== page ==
For leveraging these results, in the SAP Data Intelligence ML Scenario Manager, I add a Python Producer to create, compile, train and store my model. Since I want to stay as plain vanilla as possible, I only add a few lines to the template and stick with its naming conventions:
import pandas as pd
import tensorflow as tf
import io
import json
import h5py

# Example Python script to perform training on input data & generate Metrics & Model Blob
def on_input(data):
# to send metrics to the Submit Metrics operator, create a Python dictionary of key-value pairs
df = pd.read_csv(io.StringIO(data), sep=';')
y_true = df[['MARATHON_MINUTES']]
dataset =, y_true.values))
dataset = dataset.batch(1)
model = tf.keras.Sequential([tf.keras.layers.Dense(4, batch_size=1, input_shape=(1,)), tf.keras.layers.Dense(1)])
model.compile(tf.keras.optimizers.Adam(), tf.keras.losses.MeanSquaredError())
history =, epochs=8)
# metrics_dict = {"kpi1": "1"}
metrics_dict = json.dumps({'loss': str(history.history['loss'][len(history.history['loss']) - 1])})

# send the metrics to the output port - Submit Metrics operator will use this to persist the metrics
api.send("metrics", api.Message(metrics_dict))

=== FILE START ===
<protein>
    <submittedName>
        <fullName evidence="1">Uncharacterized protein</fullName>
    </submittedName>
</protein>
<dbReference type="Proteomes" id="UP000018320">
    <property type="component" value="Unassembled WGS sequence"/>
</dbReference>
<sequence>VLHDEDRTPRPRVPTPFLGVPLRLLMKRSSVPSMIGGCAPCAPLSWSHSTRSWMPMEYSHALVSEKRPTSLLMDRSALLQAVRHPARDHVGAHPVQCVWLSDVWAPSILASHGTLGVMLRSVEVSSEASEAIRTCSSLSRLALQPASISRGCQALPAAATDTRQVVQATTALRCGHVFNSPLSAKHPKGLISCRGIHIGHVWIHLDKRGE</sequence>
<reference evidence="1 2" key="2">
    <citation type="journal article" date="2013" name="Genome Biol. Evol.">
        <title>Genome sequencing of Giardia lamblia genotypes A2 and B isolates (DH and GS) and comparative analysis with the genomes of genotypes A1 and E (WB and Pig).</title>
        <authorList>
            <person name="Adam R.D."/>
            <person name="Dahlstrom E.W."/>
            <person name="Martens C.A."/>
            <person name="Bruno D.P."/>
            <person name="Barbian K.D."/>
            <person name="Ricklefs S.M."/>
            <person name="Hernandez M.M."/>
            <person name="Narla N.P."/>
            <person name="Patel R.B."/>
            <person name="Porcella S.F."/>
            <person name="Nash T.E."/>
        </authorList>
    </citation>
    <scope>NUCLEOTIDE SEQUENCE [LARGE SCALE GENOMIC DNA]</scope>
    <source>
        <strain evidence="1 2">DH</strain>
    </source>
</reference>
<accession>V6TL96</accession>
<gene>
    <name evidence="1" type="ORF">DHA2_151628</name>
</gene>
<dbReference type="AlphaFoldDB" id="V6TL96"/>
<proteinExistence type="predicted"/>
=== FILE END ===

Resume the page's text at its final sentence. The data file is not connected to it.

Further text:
# create & send the model blob to the output port - Artifact Producer operator will use this to persist the model and create an artifact ID
f = h5py.File('blob', driver='core', backing_store=False)
# model_blob = bytes("example", 'utf-8')
model_blob =
api.send("modelBlob", model_blob)

api.set_port_callback("input", on_input)

Since I use the TensorFlow Python libraries, I need to add a Group with a tag to identify my Docker image:
RUN python3.6 -m pip --no-cache-dir install --user --upgrade pip
RUN python3.6 -m pip --no-cache-dir install --user tensorflow

I then execute my Python Producer with these parameters after changing the Connection in the Read File Operator:

To obtain my Metrics, Models and Datasets:

To consume these, in the SAP Data Intelligence ML Scenario Manager, I add a Python Consumer. Since I still want to stay as plain vanilla as possible, I only add a few lines to the template to apply my model and obtain my results:
# apply your model
blob = io.BytesIO(model)
f = h5py.File(blob, 'r')
architectSAP = tf.keras.models.load_model(f)
# obtain your results
prediction = architectSAP.predict([[json.loads(user_data)['half_marathon_minutes']]])
success = True

As well as pass the successful response to the user:
# apply carried out successfully, send a response to the user
# msg.body = json.dumps({'Results': 'Model applied to input data successfully.'})
msg.body = json.dumps({'marathon_minutes_prediction': str(prediction[0])})

I then deploy my Python Consumer after adding a Group for my Docker image again and passing in my model:

Once my Deployment is successful:

I retrieve my prediction e.g. with Postman:

I tried to keep this blog as plain vanilla as possible, to help you understand the underlying basic concepts. However, there is of course nothing wrong with a bit more sophistication like e.g. building a custom TensorFlow Operator to make your Graphs more efficient and easier to read: